I looked in «Kittel - Introduction to solid state physics», Wikipedia and Google for the derivation that: A phonon of wavenumber $k$ displaces the $s$-th atom in a monoatomic 1d crystal lattice by a distance $u(s,k)$ given by: $$u_{n\pm 1}(t) = A_ke^{i\omega_k t} e^{i knd}e^{\pm i k d}$$ The first two of the above sources write down the equation of motion $$ m \frac{\partial ^2}{\partial t^2}u_s = C(u_{s+1} + u_{s-1} - 2u_{s}), $$ where $m$ is the mass of the $s$-atom and $C$ is the spring constant.

Kittel then goes on by just writing down the solution without going through the math, saying that it is the solution of a difference equation. Wikipedia on the other hand excuses itself by «This requires significant manipulation using the orthonormality and completeness relations of the discrete Fourier transform», and then chickens out by writing down the solution. But the internet needs to see the proof.

I hoped that someone would kindly prove the above formula, hopefully thoroughly, using first principles from Calculus, Fourier analysis, real analysis, classical mechanics, Newtonian mechanics, linear algebra, theory of ode and difference equations. I haven't used Fourier analysis for about a year, so when any theorems are used, it'd be great to mark it in the derivation. To me it seems that one way is skip Fourier analysis and instead solve the ode and difference equation, but I don't know how to do it.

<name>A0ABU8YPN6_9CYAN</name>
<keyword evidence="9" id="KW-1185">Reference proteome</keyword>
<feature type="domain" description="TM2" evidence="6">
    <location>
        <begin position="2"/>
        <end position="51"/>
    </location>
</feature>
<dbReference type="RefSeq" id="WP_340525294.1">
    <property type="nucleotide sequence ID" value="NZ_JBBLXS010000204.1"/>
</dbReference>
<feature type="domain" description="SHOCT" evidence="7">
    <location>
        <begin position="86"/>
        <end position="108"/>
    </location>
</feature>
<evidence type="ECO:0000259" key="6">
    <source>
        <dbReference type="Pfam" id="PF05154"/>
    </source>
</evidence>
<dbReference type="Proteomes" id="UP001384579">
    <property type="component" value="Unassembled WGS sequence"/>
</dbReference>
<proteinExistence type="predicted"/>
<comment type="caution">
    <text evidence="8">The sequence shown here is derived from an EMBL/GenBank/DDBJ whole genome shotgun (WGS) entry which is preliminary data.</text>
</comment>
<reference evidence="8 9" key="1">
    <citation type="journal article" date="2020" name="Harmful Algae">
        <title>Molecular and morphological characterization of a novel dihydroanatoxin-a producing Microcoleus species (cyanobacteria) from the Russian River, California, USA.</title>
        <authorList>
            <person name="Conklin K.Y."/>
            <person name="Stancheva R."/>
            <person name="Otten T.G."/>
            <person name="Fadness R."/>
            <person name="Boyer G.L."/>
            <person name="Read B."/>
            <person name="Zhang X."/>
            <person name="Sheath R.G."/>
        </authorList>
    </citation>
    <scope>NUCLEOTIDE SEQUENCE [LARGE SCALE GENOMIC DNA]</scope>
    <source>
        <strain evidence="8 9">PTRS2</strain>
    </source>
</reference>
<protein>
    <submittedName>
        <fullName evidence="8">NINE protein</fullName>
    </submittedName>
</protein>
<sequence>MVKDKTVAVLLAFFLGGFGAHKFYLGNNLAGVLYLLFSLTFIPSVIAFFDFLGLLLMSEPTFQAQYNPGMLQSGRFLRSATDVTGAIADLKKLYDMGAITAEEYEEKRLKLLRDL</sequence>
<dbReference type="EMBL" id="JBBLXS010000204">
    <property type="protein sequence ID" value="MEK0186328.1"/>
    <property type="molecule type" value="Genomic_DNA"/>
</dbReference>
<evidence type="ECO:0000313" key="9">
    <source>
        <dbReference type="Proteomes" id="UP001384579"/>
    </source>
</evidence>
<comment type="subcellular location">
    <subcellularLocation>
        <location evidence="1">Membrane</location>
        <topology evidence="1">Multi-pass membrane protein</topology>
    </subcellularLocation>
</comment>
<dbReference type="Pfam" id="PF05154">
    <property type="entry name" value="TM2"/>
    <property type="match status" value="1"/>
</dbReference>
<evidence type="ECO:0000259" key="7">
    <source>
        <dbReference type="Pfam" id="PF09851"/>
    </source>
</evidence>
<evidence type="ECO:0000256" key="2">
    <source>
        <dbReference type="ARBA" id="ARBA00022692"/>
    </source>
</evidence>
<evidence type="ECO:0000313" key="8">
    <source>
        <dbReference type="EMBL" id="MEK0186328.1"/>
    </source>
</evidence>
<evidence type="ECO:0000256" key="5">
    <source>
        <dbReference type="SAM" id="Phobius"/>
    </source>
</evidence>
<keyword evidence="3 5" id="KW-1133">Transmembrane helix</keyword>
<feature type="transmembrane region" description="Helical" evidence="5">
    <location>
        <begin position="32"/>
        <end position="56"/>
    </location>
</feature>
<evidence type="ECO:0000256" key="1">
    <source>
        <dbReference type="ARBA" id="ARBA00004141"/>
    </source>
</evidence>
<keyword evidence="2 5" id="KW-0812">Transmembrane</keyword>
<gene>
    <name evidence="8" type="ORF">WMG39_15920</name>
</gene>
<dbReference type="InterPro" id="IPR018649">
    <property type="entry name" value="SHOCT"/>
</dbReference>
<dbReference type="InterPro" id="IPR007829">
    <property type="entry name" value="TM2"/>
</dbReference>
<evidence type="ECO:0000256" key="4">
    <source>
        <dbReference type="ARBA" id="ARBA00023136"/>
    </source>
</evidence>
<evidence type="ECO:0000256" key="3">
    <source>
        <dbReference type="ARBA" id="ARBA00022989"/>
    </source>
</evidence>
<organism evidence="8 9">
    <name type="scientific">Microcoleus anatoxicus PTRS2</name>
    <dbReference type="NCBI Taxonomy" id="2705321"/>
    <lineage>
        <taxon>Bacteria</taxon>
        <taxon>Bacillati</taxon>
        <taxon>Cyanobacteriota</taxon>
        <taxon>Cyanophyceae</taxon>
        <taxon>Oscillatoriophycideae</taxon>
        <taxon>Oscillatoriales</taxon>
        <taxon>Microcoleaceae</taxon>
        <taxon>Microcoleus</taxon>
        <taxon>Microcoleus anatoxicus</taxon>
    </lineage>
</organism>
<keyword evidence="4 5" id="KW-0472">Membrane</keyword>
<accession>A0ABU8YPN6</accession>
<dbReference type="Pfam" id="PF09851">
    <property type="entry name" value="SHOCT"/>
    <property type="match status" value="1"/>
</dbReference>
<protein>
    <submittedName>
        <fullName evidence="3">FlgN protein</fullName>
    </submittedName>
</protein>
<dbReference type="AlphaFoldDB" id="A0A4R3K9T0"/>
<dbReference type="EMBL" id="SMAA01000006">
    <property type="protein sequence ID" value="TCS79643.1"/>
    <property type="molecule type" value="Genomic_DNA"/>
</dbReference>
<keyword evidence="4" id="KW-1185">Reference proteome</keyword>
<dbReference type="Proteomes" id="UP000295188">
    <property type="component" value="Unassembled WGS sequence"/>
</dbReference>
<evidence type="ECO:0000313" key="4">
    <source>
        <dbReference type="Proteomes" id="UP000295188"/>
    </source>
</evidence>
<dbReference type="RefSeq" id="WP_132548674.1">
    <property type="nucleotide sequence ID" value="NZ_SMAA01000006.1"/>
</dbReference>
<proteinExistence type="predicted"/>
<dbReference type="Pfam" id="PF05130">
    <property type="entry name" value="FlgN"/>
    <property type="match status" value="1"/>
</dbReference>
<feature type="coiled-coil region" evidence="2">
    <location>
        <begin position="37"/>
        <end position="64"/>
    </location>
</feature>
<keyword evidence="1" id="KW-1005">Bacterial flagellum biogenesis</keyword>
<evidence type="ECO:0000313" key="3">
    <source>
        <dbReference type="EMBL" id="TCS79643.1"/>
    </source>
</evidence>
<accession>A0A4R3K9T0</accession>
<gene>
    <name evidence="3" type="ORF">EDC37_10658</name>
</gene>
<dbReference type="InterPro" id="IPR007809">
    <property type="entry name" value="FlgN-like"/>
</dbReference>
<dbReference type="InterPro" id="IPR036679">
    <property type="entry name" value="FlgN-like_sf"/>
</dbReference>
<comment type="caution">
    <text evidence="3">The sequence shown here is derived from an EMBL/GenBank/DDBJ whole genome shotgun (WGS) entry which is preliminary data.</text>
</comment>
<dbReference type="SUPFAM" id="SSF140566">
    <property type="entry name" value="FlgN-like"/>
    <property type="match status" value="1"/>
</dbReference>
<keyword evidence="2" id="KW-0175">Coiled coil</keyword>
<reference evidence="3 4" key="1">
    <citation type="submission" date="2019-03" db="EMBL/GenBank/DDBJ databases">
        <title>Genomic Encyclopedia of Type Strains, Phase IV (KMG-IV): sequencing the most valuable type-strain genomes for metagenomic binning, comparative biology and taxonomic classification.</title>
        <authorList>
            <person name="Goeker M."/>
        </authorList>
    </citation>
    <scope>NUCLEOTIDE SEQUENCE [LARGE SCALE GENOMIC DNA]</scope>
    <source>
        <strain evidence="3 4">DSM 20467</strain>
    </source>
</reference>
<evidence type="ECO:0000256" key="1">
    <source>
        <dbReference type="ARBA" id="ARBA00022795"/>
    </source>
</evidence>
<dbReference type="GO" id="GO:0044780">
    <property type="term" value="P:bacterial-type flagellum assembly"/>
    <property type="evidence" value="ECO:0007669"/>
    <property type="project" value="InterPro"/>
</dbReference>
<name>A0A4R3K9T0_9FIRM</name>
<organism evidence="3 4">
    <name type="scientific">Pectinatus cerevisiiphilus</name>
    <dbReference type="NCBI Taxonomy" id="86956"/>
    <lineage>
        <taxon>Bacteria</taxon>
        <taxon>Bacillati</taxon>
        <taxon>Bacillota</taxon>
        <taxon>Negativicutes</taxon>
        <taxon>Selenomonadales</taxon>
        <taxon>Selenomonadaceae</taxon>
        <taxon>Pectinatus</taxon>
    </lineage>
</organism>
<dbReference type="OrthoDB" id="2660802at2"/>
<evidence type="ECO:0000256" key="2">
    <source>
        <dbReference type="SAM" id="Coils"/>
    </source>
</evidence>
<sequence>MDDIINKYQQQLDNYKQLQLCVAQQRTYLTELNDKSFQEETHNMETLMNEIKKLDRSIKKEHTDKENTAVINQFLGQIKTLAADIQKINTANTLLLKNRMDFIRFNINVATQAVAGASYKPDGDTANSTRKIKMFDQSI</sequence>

This is the FULL description of the problem.

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    $\begingroup$ Isn't the exponential found via trial functions? Or am I misunderstanding what it is you're confused about? $\endgroup$
    – Kyle Kanos
    Feb 21 '16 at 18:47
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    $\begingroup$ This is a standard wave mechanics problem I'm 99% sure is covered in e.g. Waves by Crawford, if you want a reference. $\endgroup$
    – user10851
    Feb 23 '16 at 6:03
  • $\begingroup$ Ashcroft and Mermin was pretty straightforward with this. $\endgroup$
    – Jon Custer
    Feb 24 '16 at 15:23

I guess, as Peter Diehr put it, it would be best if you would take out your pencil. So to help you on this, I have formulated the following questions to walk you through the problem :

Preliminary work :

1) What is the definition of the discrete Fourier transform for $u_n$?

Actually wikipedia gives it : $$ u_n(t) = \sum_{k=1}^{N} U_k(t)~ e^{iknd}$$

2)What is the definition of the inverse transform (i.e. $U_k = f(u_n)$?